ISSN (Print) - 0012-9976 | ISSN (Online) - 2349-8846

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No Satisfactory Explanation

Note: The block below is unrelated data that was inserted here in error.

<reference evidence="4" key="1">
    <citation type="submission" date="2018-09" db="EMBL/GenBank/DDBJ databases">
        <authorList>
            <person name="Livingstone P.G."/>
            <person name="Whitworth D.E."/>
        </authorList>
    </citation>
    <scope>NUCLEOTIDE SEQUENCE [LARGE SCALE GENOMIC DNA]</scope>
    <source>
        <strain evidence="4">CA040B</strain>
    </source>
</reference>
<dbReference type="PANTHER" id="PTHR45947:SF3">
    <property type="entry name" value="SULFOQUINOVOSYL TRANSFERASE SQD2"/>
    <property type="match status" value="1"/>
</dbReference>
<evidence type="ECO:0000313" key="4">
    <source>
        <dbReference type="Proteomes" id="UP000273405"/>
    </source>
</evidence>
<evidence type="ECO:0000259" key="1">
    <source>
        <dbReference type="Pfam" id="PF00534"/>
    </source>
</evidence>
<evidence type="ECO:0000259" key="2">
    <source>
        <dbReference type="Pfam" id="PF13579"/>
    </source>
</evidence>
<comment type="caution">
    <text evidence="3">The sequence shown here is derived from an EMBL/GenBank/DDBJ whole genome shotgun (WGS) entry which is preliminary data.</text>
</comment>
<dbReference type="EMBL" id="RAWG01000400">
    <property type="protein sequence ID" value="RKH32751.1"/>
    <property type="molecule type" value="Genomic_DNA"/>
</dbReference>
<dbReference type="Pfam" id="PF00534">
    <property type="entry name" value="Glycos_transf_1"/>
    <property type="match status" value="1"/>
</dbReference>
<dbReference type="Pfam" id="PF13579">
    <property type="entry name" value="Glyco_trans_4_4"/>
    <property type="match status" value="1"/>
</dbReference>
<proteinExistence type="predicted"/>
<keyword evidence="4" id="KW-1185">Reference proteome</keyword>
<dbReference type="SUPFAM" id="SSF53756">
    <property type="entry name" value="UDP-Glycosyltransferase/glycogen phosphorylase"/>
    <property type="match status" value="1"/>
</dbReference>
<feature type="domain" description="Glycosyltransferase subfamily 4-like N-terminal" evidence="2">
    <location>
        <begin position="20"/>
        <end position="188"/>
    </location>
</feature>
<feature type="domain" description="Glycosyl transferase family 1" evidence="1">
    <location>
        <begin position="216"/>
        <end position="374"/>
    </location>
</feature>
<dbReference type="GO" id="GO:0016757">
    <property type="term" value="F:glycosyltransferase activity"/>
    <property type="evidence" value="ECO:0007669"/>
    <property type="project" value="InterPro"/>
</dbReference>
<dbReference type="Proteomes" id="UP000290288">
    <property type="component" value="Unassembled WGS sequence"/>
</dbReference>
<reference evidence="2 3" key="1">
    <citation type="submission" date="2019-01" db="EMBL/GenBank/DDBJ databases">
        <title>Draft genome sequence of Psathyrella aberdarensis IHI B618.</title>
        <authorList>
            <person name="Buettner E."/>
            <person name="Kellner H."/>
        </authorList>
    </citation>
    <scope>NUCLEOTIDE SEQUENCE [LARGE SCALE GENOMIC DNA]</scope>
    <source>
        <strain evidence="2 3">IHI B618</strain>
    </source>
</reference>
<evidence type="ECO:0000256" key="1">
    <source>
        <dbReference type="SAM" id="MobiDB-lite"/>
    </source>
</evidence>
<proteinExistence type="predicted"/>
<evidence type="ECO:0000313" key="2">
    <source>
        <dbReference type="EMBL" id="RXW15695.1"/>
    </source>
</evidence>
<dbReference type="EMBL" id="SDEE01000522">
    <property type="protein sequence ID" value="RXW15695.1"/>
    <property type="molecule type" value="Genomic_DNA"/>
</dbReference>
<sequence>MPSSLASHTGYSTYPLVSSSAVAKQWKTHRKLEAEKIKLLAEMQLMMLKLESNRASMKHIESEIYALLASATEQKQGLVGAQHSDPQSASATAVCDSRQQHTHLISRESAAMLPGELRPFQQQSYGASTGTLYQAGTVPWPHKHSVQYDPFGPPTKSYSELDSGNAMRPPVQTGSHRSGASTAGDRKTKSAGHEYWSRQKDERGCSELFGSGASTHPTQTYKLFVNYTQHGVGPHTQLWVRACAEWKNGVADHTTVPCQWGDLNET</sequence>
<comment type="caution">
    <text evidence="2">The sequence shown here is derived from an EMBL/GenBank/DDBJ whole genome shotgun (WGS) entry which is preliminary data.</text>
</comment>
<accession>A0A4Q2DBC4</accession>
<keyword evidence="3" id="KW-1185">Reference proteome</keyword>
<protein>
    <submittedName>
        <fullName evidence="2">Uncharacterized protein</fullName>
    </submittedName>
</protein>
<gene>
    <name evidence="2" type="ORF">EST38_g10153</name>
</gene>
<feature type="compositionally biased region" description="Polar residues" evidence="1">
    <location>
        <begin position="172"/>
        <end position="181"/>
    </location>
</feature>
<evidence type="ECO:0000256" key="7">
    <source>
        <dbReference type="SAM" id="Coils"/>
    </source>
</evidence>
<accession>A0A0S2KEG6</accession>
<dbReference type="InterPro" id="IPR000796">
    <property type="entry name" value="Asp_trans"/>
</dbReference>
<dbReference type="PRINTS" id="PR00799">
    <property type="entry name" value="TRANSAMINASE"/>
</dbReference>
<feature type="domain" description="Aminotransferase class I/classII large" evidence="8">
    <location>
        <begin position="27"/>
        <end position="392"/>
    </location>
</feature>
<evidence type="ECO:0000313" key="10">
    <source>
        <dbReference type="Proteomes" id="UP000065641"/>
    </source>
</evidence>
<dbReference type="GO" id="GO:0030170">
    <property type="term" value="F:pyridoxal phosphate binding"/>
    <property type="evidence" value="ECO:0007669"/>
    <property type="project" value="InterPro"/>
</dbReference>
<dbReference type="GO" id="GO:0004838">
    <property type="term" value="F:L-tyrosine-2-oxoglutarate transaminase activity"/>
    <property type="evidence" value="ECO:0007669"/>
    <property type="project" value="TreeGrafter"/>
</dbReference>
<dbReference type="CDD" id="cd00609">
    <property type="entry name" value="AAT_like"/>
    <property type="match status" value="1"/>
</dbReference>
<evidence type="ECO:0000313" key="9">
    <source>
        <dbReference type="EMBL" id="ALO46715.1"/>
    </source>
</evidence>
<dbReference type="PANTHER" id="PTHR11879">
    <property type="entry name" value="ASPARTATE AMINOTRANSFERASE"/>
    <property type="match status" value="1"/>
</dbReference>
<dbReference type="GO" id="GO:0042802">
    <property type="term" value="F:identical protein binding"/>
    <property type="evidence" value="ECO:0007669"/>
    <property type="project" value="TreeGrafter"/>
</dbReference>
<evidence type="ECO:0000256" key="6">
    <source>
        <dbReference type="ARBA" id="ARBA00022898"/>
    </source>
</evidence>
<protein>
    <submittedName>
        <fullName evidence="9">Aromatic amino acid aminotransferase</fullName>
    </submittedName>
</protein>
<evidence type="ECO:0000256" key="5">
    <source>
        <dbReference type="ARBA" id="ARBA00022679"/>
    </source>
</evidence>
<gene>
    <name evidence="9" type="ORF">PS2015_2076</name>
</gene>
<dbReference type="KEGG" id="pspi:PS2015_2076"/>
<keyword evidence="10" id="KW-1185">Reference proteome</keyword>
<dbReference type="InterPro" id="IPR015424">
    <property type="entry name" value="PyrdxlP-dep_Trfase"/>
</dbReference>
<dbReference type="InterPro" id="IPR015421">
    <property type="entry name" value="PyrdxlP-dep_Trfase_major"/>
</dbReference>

No Satisfactory Explanation Nishtar NEITHER Foreign Trade Minister Mishra's announcement of Government's decision to import another 5 lakh bales of cotton in addition to 8.25 lakh bales originally scheduled, nor the Indian Cotton Mills' Federation' decision to resort to a voluntary/statutory 15 per cent cut in fibre consumption and a block closure for 15 days, which of course is subject to the Government's sanction, has had the slightest effect on the market. Cotton prices have, on the contrary, soared to new high levels. But this need not cause much surprise. One did not expect the market to respond quickly to the Government's decision on additional imports when even out of the 8.25 lakh bales quota announced very early in the season, nearly half the quantity has still to be issued and physical imports against the quotas already released had amounted to only a little over 36,000 bales up to the end of October. As for self-discipline by mills, it has always been honoured more in breach than in observance. It should be obvious that if the Federation were reasonably sure that voluntary restraint would work, it would not have urged the Government to authorise the Textile Commissioner to "issue necessary orders to bring about a statutory reduction of 15 per cent in consumption of all fibres by each mill". This speaks very poorly for the Federation.

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